New Members Welcome
NE Pennsylvania Cricket Club Holds Annual Tournament
ANNUAL CRICKET TOURNAMENT-The Northeast Pennsylvania Cricket Club, which has over 40 members, celebrated its fifth summer with their annual Cricket Tournament on Sunday, August 6. The club played at their home field at the Nuangola Recreation Fields. Shown, in front, are Zohair, Nayel, Abid ch, Navid, Anas and Perwaiz. Back: Nawaz, Syed, khurram, Yakub, imran, Ashraf, Naveen Sr, Mehran, Naveen Jr, Khalid, Sunny, Yasir, and Abid H.

The Northeast Pennsylvania Cricket Club celebrated its fifth summer with their annual Cricket Tournament at their home field at the Nuangola Recreation Fields.

The club started with about eight members in 2012 and has now grown to over forty members and the acquisition of their home pitch in Nuangola. The club gets together every weekend and host the annual community game. Their schedule has also expanded from seasonal to include winter matches at the Wilkes-Barre sports dome.

“Everybody was having so much fun, they didn’t want to stop after the summer was over,” said Dr. Navid Ahmad, founder of the club and co-organizer of the event.

Members of the North East Pennsylvania Cricket Club play mostly for the fun of it, but enjoy the occasional competitive game, either locally or out of state. And while the sport is fun and a way to exercise, Dr. Ahmad explained the real benefit to playing Cricket is the social interaction among members of diverse backgrounds.

“Getting community people from diverse backgrounds to spend time together has been the main goal,” said Dr. Ahmad in the fall of 2014 when the group hosted their first annual tournament. “We see each other where we work, or at our children’s events, but it is nice to have a time to get to know each other and enjoy each other’s company.” That goal has not changed.

“We have members of many different backgrounds and we want to introduce more people to the game,” said Dr. Ahmad after the event on Sunday, August 6. “Many come just to watch and we want them to get involved”.

This year’s third annual tournament continued to build on the concept of family and community. The event was open to the community and included food, activities for children and exhibition matches for men, women and children. Dr. Ahmad said the main objective was to meet new people, build camaraderie and introduce people to club members and the game of Cricket.

“For us, it’s a fun group,” said Ahmad “We have already grown more than we expected, and even though we want to make it better, we are in a very good place. We are very happy with the turnout.”

Originally started in England as a gentleman’s game, Cricket was a way for men to relax and socialize, and became popular in India and Pakistan after those areas were colonized by Great Britain in the early 1800s. Dr. Ahmad says that now, as many as a billion people currently play the sport around the world.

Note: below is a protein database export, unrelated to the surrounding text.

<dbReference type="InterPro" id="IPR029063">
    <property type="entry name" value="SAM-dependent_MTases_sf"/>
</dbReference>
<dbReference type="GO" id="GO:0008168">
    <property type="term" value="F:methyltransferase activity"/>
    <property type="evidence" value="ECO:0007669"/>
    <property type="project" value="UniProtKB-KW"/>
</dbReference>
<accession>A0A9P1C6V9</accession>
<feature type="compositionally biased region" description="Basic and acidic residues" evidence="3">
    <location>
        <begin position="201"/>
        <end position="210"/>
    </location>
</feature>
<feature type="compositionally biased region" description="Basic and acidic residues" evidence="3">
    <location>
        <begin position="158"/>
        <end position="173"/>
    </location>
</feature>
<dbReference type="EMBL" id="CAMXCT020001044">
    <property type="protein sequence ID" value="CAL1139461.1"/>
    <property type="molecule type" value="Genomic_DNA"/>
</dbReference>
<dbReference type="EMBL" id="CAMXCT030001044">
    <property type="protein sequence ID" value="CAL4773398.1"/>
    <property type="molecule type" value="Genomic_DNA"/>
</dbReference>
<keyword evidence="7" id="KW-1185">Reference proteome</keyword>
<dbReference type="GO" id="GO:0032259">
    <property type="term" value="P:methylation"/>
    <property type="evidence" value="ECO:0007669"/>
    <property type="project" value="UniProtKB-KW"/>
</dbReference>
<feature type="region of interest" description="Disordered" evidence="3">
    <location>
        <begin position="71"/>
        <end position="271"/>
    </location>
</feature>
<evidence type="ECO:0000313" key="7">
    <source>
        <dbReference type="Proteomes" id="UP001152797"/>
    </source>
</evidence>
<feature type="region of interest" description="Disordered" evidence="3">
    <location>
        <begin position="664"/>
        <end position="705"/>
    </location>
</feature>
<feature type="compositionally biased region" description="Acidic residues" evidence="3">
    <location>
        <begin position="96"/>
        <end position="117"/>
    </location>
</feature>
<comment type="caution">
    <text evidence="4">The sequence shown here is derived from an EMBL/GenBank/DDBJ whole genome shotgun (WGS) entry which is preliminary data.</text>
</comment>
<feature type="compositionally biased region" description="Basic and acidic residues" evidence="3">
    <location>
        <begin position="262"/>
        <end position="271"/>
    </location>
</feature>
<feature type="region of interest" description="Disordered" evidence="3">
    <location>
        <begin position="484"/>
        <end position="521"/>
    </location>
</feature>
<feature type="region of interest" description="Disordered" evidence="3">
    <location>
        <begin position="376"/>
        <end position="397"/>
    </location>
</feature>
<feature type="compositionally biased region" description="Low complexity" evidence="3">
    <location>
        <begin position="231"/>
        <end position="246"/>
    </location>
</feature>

The closest American equivalent to Cricket is baseball, although there are some major differences. For one, a Cricket match can last days. There are eleven players per team with the objective of scoring the most points by hitting a ball with a wooden “bat” that is more like what Americans would envision as a paddle. There is a “batting” team and a “bowling” team, the baseball equivalent of the batting and pitching team. There are two batsman at a time, and there are 11 fielders on the bowling team. Runners run straight through the circular pitch and back to score, rather than around bases at the perimeters of a diamond. Each team has six bowls per “over” and each game has between twenty to fifty overs. While most baseball games are won on powerful pitching or line drives to the outfield, the best way to score in Cricket is to bounce the ball in any direction you can to avoid a defender –including behind the batsman. Fielders do not wear mitts.

This year’s event was attended by over 100 people and ran throughout the afternoon and into the evening. The club was very happy with the turnout and Dr. Ahmad said that the best part of the day was teaching the children the basics.

“Some of the kids didn’t even know what to do with the bat or how to throw the ball,” remarked Dr. Ahmad “It is fun to watch them learn and that was the whole idea of the event”.

Dr. Ahmad commented that while the turnout was better than expected, he does acknowledge that the club is still struggling to get the word out to community members who are not already familiar with the sport. The Northeast Pennsylvania Cricket Club will continue to host the event annually as a way to introduce the sport to others.

“This game is here, please come and learn,” concluded Dr. Ahmad. “We are willing to spend the time with you to teach you”

For more information about the Northeast Pennsylvania Cricket Club, contact Dr. Ahmad Navid at 215-431-2591.